Between iCloud’s sync services and the announcement that both Mac OS X Lion and iOS 5 would be available for download, it’s clear that Apple is envisioning a future where bandwidth is both cheap and plentiful. There’s no question that more people than ever have high-speed Internet connections and sprightly 3G data connections, but Apple’s plans may run smack dab into a countervailing trend: monthly usage caps and overage fees.
Because OS updates will range from hundreds of megabytes to several gigabytes, and iCloud could potentially move many gigabytes to and from the Internet every month, crossing bandwidth limits could suddenly become a costly or difficult issue. If you’re already running close to bandwidth limits with your current usage (such as streaming movies from Netflix or playing bandwidth-intensive games), adding iCloud could put you over the top.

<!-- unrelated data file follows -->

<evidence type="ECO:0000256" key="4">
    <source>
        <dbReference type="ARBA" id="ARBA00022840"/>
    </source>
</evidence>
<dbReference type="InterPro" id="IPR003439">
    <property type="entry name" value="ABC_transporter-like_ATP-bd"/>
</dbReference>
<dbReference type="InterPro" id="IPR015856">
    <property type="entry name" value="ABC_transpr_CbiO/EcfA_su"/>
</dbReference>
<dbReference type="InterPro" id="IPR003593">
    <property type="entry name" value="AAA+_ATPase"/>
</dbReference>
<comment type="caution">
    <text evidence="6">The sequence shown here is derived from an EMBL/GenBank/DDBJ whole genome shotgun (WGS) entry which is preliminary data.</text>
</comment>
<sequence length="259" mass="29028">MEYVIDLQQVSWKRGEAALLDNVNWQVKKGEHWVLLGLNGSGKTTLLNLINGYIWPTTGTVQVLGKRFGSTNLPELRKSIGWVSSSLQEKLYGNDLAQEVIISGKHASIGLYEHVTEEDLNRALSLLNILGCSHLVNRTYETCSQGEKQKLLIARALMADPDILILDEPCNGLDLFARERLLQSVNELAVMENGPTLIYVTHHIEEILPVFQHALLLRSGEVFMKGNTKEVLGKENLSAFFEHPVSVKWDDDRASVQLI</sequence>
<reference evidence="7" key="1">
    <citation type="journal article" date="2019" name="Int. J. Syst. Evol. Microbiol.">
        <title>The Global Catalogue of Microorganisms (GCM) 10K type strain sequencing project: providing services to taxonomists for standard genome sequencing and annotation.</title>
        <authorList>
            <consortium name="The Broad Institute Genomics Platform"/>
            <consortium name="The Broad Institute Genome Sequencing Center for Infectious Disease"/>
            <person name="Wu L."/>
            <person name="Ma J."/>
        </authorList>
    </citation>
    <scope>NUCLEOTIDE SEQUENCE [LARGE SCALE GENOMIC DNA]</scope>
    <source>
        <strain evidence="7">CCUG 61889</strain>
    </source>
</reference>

With the introduction of monthly limits to AT&T’s wired broadband service in May 2011, more than half of U.S. home broadband subscribers now have some kind of cap. Some firms, like AT&T, charge for usage above a set amount, like 100 GB or 250 GB per month; others, like Comcast, with its 250 GB monthly limit, give you a warning the first time you exceed your limit, and then cancel your service if you get a second warning within a year.
Mobile broadband has long had restrictions in place, with tiered service plans offering only a few hundred megabytes to a gigabyte or two. T-Mobile in the United States, like many carriers in the rest of the world, throttles your bandwidth to tens of kilobytes per second if you cross its limits; others charge you or cut you off. (Verizon Wireless’s iPhone plan is the current exception, and is expected to shift to a tiered plan shortly, as the company offers with its other smartphones.)
Let’s look at how each of Apple’s promised services might use your limited bandwidth.